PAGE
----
Would I have asked for “boy’s clothes” as a child if I didn’t have some sense of how happy it made my mother to put me, her unexpected girl, in smocked dresses? Were therapists seeing dysphoria I didn’t know was there? Or was there a confirmation bias? How would I talk about my gender now if I had been raised outside of the South/if my coming out had been a non-issue to my family/if I had fallen in with a crowd less obsessed with the gender binary upon moving to Asheville?
I don’t know the answers to these questions. Ten years after picking the wrong watch, my theory is that my gender was always a fragile construction. Other people built a gender for me and trusted that I would defend what they built. But what I was handed never made sense. I couldn’t figure out how to follow the rules about femininity in the body I have. I never understood what other people were seeing when they looked at me. And by the time I had the courage to step outside of myself to take a look, I saw nothing at all. Whatever girlness/womanness was cobbled together by family and larger culture has been interrogated away. Now there is nothing where the precarious construction was. For me, agenderism is the result of a long-running lack of investment in passing AND the homophobic, gendered violence that I experienced beginning in childhood.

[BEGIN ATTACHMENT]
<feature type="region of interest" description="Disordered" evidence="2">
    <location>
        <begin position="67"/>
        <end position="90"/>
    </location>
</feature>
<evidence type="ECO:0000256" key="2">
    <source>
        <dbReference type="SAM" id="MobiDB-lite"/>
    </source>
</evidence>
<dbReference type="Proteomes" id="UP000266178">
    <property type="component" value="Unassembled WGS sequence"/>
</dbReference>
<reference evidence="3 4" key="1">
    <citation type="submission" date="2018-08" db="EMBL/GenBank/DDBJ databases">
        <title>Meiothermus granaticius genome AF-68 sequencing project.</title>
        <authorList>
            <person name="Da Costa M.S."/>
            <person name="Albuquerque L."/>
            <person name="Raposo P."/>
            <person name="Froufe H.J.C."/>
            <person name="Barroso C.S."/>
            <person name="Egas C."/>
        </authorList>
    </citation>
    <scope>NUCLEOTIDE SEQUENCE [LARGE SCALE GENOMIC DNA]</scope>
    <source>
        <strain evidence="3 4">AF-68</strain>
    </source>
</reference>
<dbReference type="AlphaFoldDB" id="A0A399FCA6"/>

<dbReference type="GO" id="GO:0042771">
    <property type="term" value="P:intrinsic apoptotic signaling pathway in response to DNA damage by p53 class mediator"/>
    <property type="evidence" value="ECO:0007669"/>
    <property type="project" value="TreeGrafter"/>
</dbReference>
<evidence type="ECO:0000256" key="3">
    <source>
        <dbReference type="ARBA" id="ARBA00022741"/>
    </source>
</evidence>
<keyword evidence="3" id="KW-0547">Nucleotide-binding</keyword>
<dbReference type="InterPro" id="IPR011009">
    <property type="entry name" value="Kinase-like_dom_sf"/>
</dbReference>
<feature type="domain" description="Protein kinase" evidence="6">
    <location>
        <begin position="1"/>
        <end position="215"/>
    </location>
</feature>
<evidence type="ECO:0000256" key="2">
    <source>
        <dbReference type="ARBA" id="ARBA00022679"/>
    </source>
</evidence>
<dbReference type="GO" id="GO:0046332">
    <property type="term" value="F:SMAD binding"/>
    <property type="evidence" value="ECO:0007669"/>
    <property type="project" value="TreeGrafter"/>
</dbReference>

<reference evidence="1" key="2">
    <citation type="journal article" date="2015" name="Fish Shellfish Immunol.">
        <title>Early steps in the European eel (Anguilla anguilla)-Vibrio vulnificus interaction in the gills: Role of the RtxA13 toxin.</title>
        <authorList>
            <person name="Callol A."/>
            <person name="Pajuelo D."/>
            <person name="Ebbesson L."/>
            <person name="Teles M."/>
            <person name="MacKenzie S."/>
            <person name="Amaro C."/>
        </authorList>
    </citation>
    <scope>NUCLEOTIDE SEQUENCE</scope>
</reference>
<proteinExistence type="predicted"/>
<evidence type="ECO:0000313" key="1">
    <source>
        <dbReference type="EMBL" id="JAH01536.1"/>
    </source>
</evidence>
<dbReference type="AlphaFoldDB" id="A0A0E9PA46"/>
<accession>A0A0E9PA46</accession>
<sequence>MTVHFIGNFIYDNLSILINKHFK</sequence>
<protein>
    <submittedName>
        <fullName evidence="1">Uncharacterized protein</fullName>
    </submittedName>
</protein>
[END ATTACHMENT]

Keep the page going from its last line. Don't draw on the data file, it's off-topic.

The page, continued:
A couple of years ago, my romantic relationship with my child’s other parent ended. After a nearly eight year partnership, we both created online dating profiles and started meeting new people for coffee and drinks.